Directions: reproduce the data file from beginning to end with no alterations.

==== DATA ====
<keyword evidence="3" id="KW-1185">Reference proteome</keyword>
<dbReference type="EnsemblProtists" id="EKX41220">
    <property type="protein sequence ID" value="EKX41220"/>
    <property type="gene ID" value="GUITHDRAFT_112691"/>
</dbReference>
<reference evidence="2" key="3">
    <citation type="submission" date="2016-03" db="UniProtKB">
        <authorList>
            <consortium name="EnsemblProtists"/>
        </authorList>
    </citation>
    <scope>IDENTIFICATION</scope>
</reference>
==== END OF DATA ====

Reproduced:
<keyword evidence="3" id="KW-1185">Reference proteome</keyword>
<dbReference type="EnsemblProtists" id="EKX41220">
    <property type="protein sequence ID" value="EKX41220"/>
    <property type="gene ID" value="GUITHDRAFT_112691"/>
</dbReference>
<reference evidence="2" key="3">
    <citation type="submission" date="2016-03" db="UniProtKB">
        <authorList>
            <consortium name="EnsemblProtists"/>
        </authorList>
    </citation>
    <scope>IDENTIFICATION</scope>
</reference>